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Verizon alters texting policy after protest

NEW YORK - Verizon Wireless, the second-biggest US mobile-phone company, will allow members of an abortion rights group to sign up for a text-messaging program, reversing a decision.

Verizon Wireless had rejected a request by NARAL Pro-Choice America to sign up members to get text messages that encourage support of abortion rights legislation. That decision was "incorrect," a Verizon Wireless spokesman, Jeffrey Nelson, said yesterday.

The texts were originally prohibited under a Verizon Wireless policy that prevented "controversial" content from being sent over its messaging service, NARAL said. While Verizon customers were able to sign up to receive the messages on NARAL's website, they couldn't register by sending a text message to the organization.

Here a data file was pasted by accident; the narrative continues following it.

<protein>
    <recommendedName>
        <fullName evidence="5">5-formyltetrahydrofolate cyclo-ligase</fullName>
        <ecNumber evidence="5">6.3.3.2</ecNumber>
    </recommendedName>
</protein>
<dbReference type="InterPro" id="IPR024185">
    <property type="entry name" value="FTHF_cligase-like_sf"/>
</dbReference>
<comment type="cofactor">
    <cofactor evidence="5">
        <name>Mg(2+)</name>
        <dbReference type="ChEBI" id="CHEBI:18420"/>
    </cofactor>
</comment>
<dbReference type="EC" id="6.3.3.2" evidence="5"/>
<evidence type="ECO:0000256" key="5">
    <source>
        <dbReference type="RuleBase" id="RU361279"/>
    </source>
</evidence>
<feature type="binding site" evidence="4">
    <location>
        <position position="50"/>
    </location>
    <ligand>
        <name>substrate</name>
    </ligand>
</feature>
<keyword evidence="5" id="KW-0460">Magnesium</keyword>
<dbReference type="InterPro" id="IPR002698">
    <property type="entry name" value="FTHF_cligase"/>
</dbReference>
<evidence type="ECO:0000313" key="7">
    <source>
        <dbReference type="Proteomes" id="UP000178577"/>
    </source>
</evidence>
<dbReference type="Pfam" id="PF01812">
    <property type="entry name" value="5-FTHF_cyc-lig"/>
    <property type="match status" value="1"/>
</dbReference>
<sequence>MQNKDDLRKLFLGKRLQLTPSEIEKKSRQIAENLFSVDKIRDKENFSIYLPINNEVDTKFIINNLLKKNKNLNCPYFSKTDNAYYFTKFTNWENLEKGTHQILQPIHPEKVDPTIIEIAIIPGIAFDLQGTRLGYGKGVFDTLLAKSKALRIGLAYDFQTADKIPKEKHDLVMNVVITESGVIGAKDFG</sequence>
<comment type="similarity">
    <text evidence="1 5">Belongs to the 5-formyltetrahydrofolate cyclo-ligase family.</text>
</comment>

"Upon learning about this situation, senior Verizon Wireless executives immediately reviewed the decision and determined it was an incorrect interpretation of a dusty internal policy," Nelson said in an e-mail.

NARAL, a nonprofit based in Washington, said Verizon was suppressing the organization's speech and urged members to call Verizon and complain about the restrictions.

"It's about people who specifically request to be a part of our text-message program, and Verizon is censoring our message," a spokesman said before Verizon changed its position.

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